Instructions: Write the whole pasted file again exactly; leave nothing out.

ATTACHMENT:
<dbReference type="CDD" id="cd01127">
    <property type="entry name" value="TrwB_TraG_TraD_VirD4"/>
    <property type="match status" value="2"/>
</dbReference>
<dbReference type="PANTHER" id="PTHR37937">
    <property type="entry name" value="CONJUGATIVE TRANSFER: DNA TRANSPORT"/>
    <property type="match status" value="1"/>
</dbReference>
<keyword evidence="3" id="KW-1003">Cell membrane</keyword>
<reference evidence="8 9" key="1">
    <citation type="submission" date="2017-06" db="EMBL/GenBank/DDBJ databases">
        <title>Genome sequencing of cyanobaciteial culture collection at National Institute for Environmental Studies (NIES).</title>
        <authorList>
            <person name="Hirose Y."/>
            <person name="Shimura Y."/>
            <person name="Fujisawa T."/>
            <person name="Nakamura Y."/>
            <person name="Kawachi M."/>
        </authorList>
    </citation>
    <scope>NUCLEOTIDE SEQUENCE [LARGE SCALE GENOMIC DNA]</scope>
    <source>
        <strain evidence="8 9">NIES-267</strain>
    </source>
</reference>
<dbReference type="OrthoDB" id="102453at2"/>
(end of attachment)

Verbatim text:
<dbReference type="CDD" id="cd01127">
    <property type="entry name" value="TrwB_TraG_TraD_VirD4"/>
    <property type="match status" value="2"/>
</dbReference>
<dbReference type="PANTHER" id="PTHR37937">
    <property type="entry name" value="CONJUGATIVE TRANSFER: DNA TRANSPORT"/>
    <property type="match status" value="1"/>
</dbReference>
<keyword evidence="3" id="KW-1003">Cell membrane</keyword>
<reference evidence="8 9" key="1">
    <citation type="submission" date="2017-06" db="EMBL/GenBank/DDBJ databases">
        <title>Genome sequencing of cyanobaciteial culture collection at National Institute for Environmental Studies (NIES).</title>
        <authorList>
            <person name="Hirose Y."/>
            <person name="Shimura Y."/>
            <person name="Fujisawa T."/>
            <person name="Nakamura Y."/>
            <person name="Kawachi M."/>
        </authorList>
    </citation>
    <scope>NUCLEOTIDE SEQUENCE [LARGE SCALE GENOMIC DNA]</scope>
    <source>
        <strain evidence="8 9">NIES-267</strain>
    </source>
</reference>
<dbReference type="OrthoDB" id="102453at2"/>